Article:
Clear skies but no cricket... Ground staff dig up the field to assist with drying under the supervision of umpire Gregory Brathwaite (C) during day 3 of the 4th and final Test between West Indies and India © AFP
Clear skies but no cricket… Ground staff dig up the field to assist with drying under the supervision of umpire Gregory Brathwaite (C) during Day Three of the fourth and final Test between West Indies and India © AFP

The days of uncovered wickets are way behind us. Into the 21st century where the very idea of cricket is contesting modern world, expanding technologies, markets, and even fan bases, the sport is somewhere fighting for its very existence, isn’t it? Yes, to not have one of the most popular sports on the planet featuring in the Olympics is stupefying to many. But then, Olympics without cricket is a norm that many generations have lived with; it cannot change overnight. But what can change, is the way cricket administrators preserve its sanctity. To not have any play possible whatsoever on two days on the trot between India and West Indies at Trinidad, and even between South Africa and New Zealand at Durban, is something which puts cricket and the men administering it in shame. Full Cricket Scorecard: India vs West Indies, 4th Test at Port-of-Spain

Exactly why two very important days of a very important Test were washed out without a ball even being bowled? Why was the entire field, knowing that there will be torrential rain, was left open for rains to spoil it? Why, for a Test organised in the rainy season, there were no super soppers as well as rain covers adequate to cover the entire field?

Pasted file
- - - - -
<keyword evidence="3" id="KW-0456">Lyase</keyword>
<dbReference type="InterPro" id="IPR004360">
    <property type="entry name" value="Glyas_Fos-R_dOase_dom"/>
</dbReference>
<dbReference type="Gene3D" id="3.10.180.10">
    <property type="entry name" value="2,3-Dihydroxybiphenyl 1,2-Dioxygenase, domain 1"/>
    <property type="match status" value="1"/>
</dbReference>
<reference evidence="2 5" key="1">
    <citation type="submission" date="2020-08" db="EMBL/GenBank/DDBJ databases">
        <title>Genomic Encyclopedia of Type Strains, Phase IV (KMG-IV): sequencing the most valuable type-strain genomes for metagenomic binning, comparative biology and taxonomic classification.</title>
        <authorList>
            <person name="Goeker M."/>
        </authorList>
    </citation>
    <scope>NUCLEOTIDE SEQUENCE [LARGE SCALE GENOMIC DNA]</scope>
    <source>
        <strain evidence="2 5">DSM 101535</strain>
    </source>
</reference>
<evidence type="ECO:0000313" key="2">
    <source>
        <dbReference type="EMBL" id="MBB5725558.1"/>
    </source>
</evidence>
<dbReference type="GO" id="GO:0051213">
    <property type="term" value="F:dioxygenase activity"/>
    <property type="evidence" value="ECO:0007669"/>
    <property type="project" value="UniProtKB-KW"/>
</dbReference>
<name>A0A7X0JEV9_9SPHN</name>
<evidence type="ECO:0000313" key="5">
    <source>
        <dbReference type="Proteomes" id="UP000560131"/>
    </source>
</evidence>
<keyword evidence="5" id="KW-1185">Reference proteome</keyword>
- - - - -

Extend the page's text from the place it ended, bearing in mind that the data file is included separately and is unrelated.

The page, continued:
Should not these two equipments — enough number of super soppers as well as rain covers big enough to cover the entire field of play — be compulsory for hosting international cricket matches? Isn’t the unavailability of these two very important instruments, regressive?

Exactly what happened at the Queens Park Oval in Trinidad — the venue, which has hosted Test cricket since 1930 — is a matter that demands urgent attention from cricket authorities. If cricket, unlike football, cannot be played with rains coming down, why not have the basic necessities as a mandatory feature for all venues to ensure they are in place, before they are awarded international cricket matches?

We are witnessing similar scenes at Kingsmead, Durban. On the first day, under the clouds, New Zealand bowlers made merry. The second day began with South Africa folding up and Dale Steyn — playing in his first Test since December 2015 — snaffling two early wickets in a terrific spell. However, no play was possible post lunch, and overnight rain washed out the first session.

 

For cricket grounds to remain largely unaffected by rain, especially if matches are being held in the rainy season, it is imperative to have an excellent drainage system, super soppers and rain covers enough to spread all over the field. If every single venue which gets awarded international cricket, fulfills these basic necessities, not a lot of time will be lost after rains stop and the groundsmen get in action once again to make the field ready for action. ALSO READ – India vs West Indies: India’s success story at Port-of-Spain